Tuesday, November 22, 2005

'Tis the Season for Snow and Bees

Lots of the books the EBC reviews have been made into movies. I might even say almost half of them. Seabiscuit, Lolita, Club Dumas, The Bell Jar, The Joy Luck Club, Like Water for Chocolate, The Handmaid's Tale, Fahrenheit 451, Girl with a Pearl Earring, In Cold Blood, and most recently, All the King's Men by Robert Penn Warren and Bee Season by Myla Goldburg.

So Bee Season, the movie is playing now in theatre everywhere (except in Huntsville and its surrounding areas where they prefer to play "The Fog" and "The Exorcism of Emily Rose") and is starring Richard Gere as Saul and Juliette Binoche as the memorable character of Miriam, the mother. Reviews are good so far, and from their tone suggest fans of the book would enjoy seeing this movie.

One reviewer from IMDb.com:
"A mesmerizing tour de force: don't miss it!, 12 September 2005
Author: filmfan75 from United States
I saw this film last night at the Toronto Film Festival. I am a fan of the book, and wondered how the story could be successfully adapted as a film. I worried that the ideas were too complicated, the characters too subtle, to make the transition. When I heard that Richard Gere was going to play the role of the father, I had more serious doubts. (Richard Gere playing a Jew? Almost as ridiculous as Melanie Griffith!) But I needn't have worried. The film is nearly a masterpiece. A subtle, emotional journey through a world of spelling bees, Hare Krishna, Kaballah, Kleptomania, and the gorgeously rendered interior spaces of the imagination. Beautiful, original special effects, delightful characters, great acting. The girl who plays the daughter is excellent, as are the other actors. Juliette Binoche is heartbreaking and mysterious, Richard Gere is perfectly cast as the self-absorbed (Jewish!) father, and Anthony Minghella's son is also in the movie, believe it or not, and he's very good. There are changes from the book. But the overall feeling is very similar. The movie is neither as funny or as dark as Myla Goldberg's novel. But the end might be more emotionally satisfying. See for yourself! You won't be disappointed if you approach with an open mind. Not for the cynical, or for the action film junkie, but I found this a delightful, rich, and emotional journey. Definitely a 10! Put it on the Oscar watch. "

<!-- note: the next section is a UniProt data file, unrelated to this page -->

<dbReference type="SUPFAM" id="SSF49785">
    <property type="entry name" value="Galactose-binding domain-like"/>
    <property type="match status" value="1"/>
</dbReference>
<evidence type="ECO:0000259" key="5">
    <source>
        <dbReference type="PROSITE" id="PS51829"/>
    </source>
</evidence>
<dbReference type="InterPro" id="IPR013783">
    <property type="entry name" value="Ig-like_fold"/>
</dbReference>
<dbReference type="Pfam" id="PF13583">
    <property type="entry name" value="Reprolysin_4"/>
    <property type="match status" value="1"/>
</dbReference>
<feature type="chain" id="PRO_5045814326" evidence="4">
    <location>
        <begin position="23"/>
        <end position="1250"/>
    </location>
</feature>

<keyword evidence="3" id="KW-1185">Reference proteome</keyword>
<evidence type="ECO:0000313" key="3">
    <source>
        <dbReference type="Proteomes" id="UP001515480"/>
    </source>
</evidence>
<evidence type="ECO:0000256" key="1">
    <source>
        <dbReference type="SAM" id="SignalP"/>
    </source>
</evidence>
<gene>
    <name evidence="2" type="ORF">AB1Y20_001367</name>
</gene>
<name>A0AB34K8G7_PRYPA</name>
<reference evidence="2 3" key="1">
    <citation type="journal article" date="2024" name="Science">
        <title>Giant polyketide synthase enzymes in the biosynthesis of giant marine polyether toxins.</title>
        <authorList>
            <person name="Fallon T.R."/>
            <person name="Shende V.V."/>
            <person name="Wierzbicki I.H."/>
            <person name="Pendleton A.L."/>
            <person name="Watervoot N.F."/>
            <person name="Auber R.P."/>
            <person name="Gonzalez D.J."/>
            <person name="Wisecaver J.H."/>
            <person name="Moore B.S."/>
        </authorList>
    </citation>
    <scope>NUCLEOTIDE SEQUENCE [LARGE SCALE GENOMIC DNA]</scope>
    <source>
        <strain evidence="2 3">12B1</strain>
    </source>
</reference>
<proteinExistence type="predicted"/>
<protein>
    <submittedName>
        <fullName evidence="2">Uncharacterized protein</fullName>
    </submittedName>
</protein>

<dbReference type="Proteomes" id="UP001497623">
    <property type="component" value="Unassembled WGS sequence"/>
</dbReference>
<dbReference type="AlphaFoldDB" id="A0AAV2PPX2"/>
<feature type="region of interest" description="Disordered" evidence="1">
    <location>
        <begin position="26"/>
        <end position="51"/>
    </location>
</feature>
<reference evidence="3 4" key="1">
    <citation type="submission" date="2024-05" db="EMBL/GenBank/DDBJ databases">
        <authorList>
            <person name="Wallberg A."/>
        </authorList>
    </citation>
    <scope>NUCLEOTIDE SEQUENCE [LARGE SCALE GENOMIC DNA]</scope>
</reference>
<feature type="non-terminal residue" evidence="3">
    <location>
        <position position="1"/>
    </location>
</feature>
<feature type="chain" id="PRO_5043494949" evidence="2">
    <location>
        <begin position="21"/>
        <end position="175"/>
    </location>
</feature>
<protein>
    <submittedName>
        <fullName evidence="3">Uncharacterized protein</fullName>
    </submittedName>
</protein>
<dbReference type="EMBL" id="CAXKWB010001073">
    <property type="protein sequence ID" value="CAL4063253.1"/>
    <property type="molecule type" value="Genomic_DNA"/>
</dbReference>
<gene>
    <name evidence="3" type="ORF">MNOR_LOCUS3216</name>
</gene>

Will you see it?


Post a Comment

<< Home